Delicious Taggers Exploited, Stiffed?

Internet Outsider: Delicious Taggers Exploited, Stiffed? Henry Blodget asks the question, “Did Delicious exploit–and then shaft–its taggers?” His answer is a resounding no. Picking up on a similar theme and question that Anil Dash raised a few months back about Flickr not sharing the wealth with their users, Blodget reflects on a growing question surrounding whether those of us who participate in social networks are somehow due something for our labor and time in making our respective social networks that much better for us and also coincidently more valuable for their owners.

Henry’s opinion: “Until someone suggested the concept of exploitation, I assume that Delicious’s taggers were the happiest bunch of users in the world. Here was a cool new technology that allowed them to tell others what they found interesting, that allowed them to “vote,” as it were, that allowed them to express themselves and influence others by virtue of their Internet exploration and editorial decisions, that allowed them to lead the vanguard of the next wave of Internet innovation, that allowed them, in some cases, to become famous within the growing community of Delicious fanatics, many of whom looked up to them and wished that they, themselves, were so talented and multi-faceted. Before someone shouted “unfair!”, I imagine, most Delicious taggers were having the time of their lives. (Why else would they have been doing it?)”

I think Henry hits the nail on the head. Nobody’s forcing anyone to tag at Delicious and nobody is forcing anyone to upload photos to Flickr, nor is anyone forced to submit stories or vote on stories at Digg. Most users do it because they are participating in something that they enjoy, feel is cool, and gain personal satisfaction from. And why shouldn’t the creators of these great new technologies profit from building something that enables so much delight?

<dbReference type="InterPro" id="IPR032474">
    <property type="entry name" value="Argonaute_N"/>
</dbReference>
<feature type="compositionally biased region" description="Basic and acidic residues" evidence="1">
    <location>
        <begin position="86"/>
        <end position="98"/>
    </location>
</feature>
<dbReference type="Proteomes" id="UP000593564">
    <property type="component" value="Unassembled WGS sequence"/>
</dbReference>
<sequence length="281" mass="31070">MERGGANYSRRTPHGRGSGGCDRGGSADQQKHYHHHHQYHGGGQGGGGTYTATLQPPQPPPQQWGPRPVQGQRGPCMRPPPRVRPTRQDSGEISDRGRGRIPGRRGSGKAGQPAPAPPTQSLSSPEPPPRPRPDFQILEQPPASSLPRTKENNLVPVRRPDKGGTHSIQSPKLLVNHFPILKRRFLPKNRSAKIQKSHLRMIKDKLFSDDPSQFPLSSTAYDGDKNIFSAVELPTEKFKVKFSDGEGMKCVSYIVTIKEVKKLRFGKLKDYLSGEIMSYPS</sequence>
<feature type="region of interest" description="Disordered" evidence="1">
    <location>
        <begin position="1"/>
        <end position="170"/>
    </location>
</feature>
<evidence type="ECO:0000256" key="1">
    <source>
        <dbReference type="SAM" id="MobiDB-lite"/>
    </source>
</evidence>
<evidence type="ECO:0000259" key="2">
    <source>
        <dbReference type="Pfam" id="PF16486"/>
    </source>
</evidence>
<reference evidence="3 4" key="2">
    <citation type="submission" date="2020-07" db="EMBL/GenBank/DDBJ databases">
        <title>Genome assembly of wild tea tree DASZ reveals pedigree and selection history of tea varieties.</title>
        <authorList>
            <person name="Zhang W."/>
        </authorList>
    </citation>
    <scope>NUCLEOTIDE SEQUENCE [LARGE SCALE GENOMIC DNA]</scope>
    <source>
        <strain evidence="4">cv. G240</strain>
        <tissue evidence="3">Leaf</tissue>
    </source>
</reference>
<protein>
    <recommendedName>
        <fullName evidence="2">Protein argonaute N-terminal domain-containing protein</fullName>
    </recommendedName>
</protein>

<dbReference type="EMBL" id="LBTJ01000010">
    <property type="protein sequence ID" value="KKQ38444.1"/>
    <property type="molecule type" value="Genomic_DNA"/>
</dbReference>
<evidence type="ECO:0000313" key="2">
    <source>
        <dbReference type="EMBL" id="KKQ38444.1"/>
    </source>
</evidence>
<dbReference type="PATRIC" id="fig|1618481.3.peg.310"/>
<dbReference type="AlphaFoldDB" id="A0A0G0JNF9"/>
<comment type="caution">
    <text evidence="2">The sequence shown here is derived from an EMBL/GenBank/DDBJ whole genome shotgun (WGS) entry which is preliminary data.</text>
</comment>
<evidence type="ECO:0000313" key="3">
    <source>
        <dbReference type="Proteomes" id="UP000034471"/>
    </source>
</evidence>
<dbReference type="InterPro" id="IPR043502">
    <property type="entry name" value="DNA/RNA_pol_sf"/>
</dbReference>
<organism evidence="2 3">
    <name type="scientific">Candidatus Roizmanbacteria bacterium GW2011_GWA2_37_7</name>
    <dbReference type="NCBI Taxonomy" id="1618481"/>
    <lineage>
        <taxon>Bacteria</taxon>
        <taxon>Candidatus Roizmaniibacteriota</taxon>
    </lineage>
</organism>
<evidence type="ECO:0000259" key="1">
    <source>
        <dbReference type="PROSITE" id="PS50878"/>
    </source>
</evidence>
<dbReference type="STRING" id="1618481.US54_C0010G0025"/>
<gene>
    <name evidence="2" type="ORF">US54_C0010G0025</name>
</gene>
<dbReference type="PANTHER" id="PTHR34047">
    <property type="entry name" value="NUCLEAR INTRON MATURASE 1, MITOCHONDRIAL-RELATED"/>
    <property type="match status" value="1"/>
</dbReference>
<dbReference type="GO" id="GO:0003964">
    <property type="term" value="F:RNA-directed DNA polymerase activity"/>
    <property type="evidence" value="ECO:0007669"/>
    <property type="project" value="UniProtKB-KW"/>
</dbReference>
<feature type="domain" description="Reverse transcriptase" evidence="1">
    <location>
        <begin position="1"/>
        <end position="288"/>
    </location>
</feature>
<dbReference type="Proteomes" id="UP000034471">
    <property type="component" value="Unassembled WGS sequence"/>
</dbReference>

Certainly there is an increasing market for creating social networks. There is immense value to search, advertising and PR in social networks. Yahoo! is smart to recognize the value of these businesses early on.

But the thing that Flickr and Delicious and Digg do right is that they in fact highly value the community that is responsible for their success. They continue to embrace the community and work to make their respective community experiences better and better for the members involved. As long as the community continues to be valued then it will thrive, increase and become even that much more valuable. There is nothing wrong with this.

Although I suspect that sites like Delicious and Flickr and Digg may in fact find various financial mechanisms to reward their top users in the future, at bottom perhaps the greatest feature of these communities of all is that people who are there are in fact genuinely motivated by interest and not money. People who love the technology, love the attention and love the fun will always build a better social network than people who are only in it for the money.

And by the way, how long until Yahoo! buys Digg anyways?

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